Moisture Sorption and Accelerated Weathering of Acetylated and Methacrylated Aspen

William C. Feist, Roger M. Rowell, W. Dale Ellis


Wood cell-wall modification with acetic anhydride, lumen fill with methyl methacrylate, and a combination of these two treatments were studied for their effectiveness in reducing the rate of moisture sorption and the degradative effects of accelerated weathering. Compared to that of untreated wood, the rate of moisture sorption of aspen acetylated to 18 weight-percent gain was greatly reduced as was the extent of swelling in liquid water; erosion due to accelerated weathering was reduced 50%. Methyl methacrylate treatment slightly decreased the rate of swelling in liquid water but did not reduce the extent of swelling. This lumen-fill treatment decreased erosion caused by accelerated weathering about 40%, compared to the erosion of untreated wood. A combined treatment of acetylation followed by methacrylate impregnation was the most effective in reducing the rate and extent of swelling and reducing erosion caused by accelerated weathering (85%). Chemical analysis before and after accelerated weathering showed that ultraviolet degradation caused a large loss of surface lignin and xylose (from xylans) in control specimens. Both acetylation and methacrylate treatments, or a combination of the two, reduced the loss of surface lignin with subsequent reduction in weathering. Acetylation, especially at 18 weight-percent gain, reduced the loss of xylans during accelerated weathering.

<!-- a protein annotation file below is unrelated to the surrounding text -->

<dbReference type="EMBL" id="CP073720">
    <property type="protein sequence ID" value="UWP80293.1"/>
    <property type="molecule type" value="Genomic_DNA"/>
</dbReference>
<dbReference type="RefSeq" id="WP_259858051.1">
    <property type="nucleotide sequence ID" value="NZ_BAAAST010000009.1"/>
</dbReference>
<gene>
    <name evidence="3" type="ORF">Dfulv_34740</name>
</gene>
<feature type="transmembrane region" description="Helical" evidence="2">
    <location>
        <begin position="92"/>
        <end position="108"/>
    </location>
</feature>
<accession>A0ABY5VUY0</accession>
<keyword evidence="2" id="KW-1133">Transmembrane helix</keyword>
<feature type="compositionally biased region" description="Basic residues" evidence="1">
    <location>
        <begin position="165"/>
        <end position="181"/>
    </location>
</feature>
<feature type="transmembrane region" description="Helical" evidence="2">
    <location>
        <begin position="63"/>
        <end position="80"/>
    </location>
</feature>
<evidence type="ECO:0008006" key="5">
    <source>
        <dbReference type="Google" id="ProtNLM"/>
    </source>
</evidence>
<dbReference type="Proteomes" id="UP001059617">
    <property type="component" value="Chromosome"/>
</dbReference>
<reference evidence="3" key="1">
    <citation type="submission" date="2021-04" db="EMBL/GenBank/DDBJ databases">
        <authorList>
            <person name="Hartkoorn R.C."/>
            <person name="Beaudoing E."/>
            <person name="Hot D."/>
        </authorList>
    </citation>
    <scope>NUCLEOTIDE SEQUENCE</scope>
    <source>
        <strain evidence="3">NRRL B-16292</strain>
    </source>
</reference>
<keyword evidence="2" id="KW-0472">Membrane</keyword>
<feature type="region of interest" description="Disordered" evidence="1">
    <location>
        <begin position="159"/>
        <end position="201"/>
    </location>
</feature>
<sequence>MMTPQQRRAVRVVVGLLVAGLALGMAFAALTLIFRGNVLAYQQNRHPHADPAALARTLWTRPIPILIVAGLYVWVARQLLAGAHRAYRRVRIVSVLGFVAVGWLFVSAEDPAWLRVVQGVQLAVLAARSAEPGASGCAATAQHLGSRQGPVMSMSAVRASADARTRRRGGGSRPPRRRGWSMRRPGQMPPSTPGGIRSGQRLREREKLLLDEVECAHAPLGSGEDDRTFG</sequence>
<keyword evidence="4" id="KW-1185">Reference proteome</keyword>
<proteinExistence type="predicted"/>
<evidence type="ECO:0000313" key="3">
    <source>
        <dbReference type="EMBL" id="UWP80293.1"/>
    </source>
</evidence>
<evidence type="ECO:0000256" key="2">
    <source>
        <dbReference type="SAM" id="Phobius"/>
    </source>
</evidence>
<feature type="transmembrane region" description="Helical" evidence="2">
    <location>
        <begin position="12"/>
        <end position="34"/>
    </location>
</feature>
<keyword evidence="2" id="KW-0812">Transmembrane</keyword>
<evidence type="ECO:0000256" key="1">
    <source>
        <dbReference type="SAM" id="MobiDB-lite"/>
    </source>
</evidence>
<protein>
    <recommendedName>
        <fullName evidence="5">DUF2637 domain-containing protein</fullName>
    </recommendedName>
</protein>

Acetylation;methyl methacrylate;moisture sorption;accelerated weathering;aspen;ultraviolet degradation

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